Also, I recommend The Great British Baking Show, especially the early seasons. Unlike the drama-filled Death Chef: Torture Blades of Satan–style shows that have become so popular, TGBBO features talented chefs using recipes, struggling with measurements, and pursuing the science of baking. It shows that cooking is not some dramatic improvisational dance but rather a slow, detail-filled pursuit. Maybe your daughter will be inspired! Maybe she’ll learn that cooking is actually lame and boring. Either way, problem solved.
More Care and Feeding:
Dear Care and Feeding,
Four and a half years ago, I birthed beautiful, perfect twins. One ended up very sick with an untreatable genetic condition. She functioned as a newborn until she died before her third birthday. All of it was soul-crushing. I considered killing myself, but I didn’t, and I survived. Not only have I survived, but I am happy. Yes, at times, I am sad and miss my daughter, but I love my life and I am blessed and I’m pretty much OK 95 percent of the time.
So what’s the problem? I want to move on. I could never forget my daughter, but I don’t want to spend the rest of my life always taking a moment to remember the daughter I lost. I lost myself when my daughter was diagnosed and we were fighting to save her. I lost myself when she died. I am finally me again, and I want to be able to just live my life without judgment that I don’t miss her enough. For example, for our second Christmas without her, our family scheduled a holiday photo shoot with our remaining children. Some people commented that they wish I had done something in that photo shoot to include her.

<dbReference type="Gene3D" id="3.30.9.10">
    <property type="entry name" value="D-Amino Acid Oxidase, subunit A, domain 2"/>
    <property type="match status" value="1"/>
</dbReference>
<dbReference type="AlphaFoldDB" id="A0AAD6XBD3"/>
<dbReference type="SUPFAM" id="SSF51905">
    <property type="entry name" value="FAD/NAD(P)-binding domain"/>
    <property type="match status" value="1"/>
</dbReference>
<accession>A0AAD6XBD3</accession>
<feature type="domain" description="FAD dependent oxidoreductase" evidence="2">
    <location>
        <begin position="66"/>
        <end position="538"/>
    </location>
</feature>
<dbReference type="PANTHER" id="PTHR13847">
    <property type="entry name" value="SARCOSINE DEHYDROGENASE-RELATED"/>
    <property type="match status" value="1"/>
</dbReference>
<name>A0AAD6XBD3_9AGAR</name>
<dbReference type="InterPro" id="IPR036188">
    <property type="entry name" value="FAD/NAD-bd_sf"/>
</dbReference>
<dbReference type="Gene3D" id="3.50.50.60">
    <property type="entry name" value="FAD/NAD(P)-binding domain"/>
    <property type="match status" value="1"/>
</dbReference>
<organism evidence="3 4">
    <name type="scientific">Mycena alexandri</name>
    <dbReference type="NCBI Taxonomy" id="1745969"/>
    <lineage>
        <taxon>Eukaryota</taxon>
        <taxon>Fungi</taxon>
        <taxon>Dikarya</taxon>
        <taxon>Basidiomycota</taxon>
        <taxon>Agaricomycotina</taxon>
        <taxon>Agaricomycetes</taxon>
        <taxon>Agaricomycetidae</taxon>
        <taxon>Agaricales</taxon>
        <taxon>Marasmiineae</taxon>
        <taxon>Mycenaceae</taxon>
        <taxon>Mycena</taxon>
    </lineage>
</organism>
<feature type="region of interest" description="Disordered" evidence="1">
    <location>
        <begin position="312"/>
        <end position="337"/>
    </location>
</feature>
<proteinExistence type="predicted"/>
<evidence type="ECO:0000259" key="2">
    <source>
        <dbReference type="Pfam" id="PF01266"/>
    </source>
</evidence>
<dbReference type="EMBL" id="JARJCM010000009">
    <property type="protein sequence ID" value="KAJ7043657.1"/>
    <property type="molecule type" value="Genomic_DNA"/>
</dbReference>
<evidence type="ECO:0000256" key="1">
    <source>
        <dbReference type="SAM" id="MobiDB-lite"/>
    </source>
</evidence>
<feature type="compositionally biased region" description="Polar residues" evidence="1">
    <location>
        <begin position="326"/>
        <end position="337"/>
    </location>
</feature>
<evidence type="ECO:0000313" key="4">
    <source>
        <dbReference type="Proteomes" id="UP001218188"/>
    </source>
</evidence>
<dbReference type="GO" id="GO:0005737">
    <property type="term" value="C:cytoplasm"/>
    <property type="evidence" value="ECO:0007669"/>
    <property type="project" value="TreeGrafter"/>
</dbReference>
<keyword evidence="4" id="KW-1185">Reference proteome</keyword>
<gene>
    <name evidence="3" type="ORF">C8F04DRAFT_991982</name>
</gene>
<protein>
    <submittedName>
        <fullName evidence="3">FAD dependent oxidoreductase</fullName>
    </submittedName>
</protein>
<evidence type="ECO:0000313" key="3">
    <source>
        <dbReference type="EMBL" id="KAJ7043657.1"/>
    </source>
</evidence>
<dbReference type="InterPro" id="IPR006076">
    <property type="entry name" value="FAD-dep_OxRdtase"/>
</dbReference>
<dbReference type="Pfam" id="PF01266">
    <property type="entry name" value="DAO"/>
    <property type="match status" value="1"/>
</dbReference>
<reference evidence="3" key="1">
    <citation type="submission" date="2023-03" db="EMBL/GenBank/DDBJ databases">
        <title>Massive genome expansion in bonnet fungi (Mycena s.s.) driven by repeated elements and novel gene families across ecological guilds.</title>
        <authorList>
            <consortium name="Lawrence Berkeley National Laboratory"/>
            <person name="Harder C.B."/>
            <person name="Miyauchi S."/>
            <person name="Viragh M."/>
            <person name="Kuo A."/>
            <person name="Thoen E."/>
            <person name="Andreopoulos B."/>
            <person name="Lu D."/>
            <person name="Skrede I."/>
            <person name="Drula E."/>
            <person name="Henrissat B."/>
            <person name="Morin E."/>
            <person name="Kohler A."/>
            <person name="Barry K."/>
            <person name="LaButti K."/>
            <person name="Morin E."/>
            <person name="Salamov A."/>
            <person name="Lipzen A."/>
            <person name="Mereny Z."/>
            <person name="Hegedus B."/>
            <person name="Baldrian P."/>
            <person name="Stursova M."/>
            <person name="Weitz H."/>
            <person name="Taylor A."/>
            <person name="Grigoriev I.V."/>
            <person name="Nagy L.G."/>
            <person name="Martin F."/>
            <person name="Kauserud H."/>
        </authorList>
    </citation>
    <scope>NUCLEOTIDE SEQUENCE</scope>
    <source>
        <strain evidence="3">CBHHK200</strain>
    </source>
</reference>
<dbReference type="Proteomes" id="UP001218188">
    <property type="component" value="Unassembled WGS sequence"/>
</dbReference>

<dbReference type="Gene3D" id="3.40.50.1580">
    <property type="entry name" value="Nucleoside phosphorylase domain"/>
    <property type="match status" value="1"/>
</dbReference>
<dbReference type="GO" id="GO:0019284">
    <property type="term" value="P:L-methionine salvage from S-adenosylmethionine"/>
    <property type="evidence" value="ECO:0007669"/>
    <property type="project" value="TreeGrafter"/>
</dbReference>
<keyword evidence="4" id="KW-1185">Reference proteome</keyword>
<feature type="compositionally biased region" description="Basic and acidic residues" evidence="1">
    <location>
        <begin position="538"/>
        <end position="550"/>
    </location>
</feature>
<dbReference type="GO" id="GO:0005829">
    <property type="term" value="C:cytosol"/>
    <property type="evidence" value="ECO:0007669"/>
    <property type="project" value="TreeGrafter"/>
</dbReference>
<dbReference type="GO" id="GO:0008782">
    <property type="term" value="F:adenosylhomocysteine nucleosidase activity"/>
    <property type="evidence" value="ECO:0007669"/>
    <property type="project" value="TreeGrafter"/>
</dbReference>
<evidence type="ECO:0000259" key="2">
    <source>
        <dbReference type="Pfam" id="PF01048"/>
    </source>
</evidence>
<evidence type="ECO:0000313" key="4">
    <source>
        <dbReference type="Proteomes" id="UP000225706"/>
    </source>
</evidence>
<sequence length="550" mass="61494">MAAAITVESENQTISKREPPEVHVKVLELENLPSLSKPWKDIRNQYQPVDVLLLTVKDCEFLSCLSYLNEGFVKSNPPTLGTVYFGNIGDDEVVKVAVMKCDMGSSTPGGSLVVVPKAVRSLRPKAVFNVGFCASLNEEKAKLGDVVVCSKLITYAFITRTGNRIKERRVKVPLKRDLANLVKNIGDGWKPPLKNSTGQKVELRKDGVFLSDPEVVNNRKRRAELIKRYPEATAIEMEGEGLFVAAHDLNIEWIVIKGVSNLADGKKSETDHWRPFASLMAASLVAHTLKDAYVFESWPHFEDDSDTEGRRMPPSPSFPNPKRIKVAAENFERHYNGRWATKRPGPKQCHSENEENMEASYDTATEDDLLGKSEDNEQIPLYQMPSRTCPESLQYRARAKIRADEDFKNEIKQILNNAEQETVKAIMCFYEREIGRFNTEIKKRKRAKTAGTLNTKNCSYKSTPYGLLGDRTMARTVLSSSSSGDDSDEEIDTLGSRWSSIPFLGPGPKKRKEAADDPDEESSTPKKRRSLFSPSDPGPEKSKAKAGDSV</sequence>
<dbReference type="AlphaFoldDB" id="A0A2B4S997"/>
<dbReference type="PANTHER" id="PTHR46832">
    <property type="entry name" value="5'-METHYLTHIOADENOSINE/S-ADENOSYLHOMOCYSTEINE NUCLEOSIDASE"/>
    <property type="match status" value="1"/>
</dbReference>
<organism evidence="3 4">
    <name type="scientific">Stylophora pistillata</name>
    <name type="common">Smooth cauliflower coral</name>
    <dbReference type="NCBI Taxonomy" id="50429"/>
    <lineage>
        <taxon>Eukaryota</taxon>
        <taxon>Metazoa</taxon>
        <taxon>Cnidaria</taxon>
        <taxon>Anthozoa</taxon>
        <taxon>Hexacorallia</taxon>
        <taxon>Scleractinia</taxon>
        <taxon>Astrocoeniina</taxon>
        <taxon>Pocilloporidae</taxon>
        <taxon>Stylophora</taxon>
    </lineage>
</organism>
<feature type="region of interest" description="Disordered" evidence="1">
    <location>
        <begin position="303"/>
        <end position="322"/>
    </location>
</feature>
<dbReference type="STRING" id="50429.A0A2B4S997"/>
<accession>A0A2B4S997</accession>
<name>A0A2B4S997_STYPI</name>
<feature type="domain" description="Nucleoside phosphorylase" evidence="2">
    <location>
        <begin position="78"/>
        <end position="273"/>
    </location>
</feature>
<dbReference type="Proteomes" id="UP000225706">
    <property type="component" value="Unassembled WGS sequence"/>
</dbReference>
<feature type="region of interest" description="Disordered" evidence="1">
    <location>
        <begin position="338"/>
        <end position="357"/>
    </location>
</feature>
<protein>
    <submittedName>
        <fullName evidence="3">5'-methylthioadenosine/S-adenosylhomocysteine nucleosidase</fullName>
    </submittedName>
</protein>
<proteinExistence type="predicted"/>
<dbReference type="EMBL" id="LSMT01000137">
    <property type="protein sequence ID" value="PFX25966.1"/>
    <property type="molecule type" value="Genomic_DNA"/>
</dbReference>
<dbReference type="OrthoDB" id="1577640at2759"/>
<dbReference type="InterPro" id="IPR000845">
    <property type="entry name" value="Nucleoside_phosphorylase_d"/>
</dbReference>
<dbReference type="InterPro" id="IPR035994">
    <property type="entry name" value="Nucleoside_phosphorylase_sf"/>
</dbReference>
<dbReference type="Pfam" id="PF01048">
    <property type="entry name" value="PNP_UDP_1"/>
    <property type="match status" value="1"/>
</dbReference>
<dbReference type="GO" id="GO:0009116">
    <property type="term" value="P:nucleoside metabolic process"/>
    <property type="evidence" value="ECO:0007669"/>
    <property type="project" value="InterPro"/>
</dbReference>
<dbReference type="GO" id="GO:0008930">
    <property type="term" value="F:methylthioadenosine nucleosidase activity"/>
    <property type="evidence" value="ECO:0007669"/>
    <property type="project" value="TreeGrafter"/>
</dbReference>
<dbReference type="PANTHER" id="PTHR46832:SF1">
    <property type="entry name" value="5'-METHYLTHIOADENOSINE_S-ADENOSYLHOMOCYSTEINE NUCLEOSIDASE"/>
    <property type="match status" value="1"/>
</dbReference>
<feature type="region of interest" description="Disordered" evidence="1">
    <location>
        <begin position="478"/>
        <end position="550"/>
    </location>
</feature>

Am I wrong? Should I live my life under an inescapable cloud? If I’m not wrong, do you have any advice on what I could say to these people? I understand they miss her. I miss her too. But I shouldn’t have to miss her for every single second of the rest of my life, should I?
—Am I Grieving Wrong?
I am so deeply sorry for your loss and pain. In our family, we’ve lost parents, we’ve lost friends, and we even lost a twin in the womb. But I cannot imagine what it must be like to lose a child who has struggled her entire life. Many people, in fact, cannot imagine this—which is indeed the point. What you have experienced is, I suspect, several orders of magnitude beyond what most of your friends can understand. While their intentions may be good, their advice or wishes for how you should best grieve are largely without merit.
It is understandable that people close to you might want to manage the way you express your grief, but I am here to tell you that you have every right to say to yourself, quietly but with certainty, fuck that. No one can tell you how to grieve. They can offer support and love, but you needn’t take their advice seriously.